“Wilson?” he replied, puzzled. “I don’t believe… oh, yes, you must mean Sixtus’ pet canine. Now I understand the meaning of the grave digging sounds coming from Sixtus’ house. Sorry to hear about that old boy.” He then appeared to be reexamining his painting more closely.
“Sixtus knows Wilson is really a dingo named Wheeler,” Mrs. Dundee stated once again in that completely level, mechanical voice. Mr. Dundee looked again at Sixtus. “Yeah… well, uh, sorry to deceive you like that Sixtus,” he said. “It was the only way I could keep him in the country after all.”
Sixtus nodded his head a little to indicate a degree of forgiveness. True he was still mad, but the full story could be gotten later after the shock had worn off.
“The boys just took a trip to Sirius through Wilson’s colon,” said Mrs. Dundee, once again in the same monotone. “Sixtus bought a magic flute there.” With this, she arched one brow meaningfully at her husband.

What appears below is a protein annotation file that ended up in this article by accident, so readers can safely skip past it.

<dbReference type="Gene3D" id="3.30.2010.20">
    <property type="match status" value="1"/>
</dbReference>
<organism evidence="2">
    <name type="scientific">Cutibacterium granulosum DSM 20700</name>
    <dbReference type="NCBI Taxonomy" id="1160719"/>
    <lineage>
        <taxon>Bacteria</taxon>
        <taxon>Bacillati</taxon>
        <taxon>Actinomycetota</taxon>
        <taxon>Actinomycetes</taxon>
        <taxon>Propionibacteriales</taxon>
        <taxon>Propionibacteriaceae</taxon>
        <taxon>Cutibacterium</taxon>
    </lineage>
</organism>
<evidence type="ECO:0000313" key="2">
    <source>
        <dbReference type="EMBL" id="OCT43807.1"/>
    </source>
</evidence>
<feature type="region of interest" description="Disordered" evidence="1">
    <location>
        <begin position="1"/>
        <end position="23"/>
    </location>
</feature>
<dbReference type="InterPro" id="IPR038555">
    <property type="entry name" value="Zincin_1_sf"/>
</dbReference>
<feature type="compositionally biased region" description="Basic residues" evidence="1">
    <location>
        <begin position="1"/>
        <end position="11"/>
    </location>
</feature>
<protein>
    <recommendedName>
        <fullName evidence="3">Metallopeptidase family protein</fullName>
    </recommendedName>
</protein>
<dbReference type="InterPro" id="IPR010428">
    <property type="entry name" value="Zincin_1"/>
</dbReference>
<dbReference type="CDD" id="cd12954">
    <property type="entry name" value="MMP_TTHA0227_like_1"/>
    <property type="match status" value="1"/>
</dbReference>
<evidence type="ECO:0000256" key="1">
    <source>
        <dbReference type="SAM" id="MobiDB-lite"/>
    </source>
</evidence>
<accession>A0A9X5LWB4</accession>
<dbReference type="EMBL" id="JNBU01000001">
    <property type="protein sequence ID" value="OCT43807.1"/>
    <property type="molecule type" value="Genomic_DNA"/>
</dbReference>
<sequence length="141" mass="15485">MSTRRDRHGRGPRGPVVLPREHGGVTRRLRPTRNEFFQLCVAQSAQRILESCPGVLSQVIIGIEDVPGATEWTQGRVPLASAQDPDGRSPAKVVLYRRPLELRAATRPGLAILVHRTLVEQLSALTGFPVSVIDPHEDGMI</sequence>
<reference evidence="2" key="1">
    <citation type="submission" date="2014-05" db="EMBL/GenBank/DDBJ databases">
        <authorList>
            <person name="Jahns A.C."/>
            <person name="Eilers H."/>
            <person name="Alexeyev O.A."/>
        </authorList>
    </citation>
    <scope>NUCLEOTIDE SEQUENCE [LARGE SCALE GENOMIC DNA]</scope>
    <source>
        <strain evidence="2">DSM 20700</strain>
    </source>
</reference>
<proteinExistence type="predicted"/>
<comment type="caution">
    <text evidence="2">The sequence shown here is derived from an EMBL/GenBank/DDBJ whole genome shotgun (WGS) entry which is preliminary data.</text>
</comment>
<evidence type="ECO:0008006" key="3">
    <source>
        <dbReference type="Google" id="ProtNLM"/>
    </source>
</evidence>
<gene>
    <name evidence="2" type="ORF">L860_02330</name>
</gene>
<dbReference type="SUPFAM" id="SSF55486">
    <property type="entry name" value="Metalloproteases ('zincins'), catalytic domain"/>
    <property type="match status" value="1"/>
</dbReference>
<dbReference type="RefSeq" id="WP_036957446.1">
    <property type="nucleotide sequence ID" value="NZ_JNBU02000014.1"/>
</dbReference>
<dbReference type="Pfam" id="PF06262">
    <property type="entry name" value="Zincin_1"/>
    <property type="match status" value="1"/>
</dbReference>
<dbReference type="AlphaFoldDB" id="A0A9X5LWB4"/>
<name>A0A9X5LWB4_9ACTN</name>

Mr. Dundee glanced at his wife, and then stared very steadily at Sixtus for quite a few seconds. “Holy cow!” he then exclaimed abruptly. “That may explain my sudden muffler problems on the way home.”
Mr. Dundee was already at the back of the car by the time he finished saying this, bending down to examine its modified, single tailpipe. Directly, he pulled out of the tailpipe what appeared at first to Sixtus to be a short, blackened rope with a tag on one end, but as Mr. Dundee repeatedly wiped it off with his shirt sleeve to remove the exhaust buildup, it became clear that the object wasn’t a rope but instead a small gray snake. After being cleaned off completely, it began to wriggle excitedly around the elder man’s outstretched hands, as if thanking him.
Mr Dundee, after the snake calmed down a bit, approached Sixtus. “Here,” he said, draping the snake around the younger man’s hands and sneaking another glance at Mrs. Dundee. “I have a feeling this is yours. The tag on his tail says that his name is Aspinwall.” Sixtus looked down into the snake’s uplifted face and was startled to see an almost human-like pair of frontal eyes meeting his gaze. The snake also appeared to be smiling at him.
Across the law, the three people gathered around the Volkswagen then jointly listened as Dillard reversed his hole digging process, throwing the first space of dirt back into the hole it was previously removed from and thus also upon the quickly stiffening dingo carcass that was once known as Wheeler.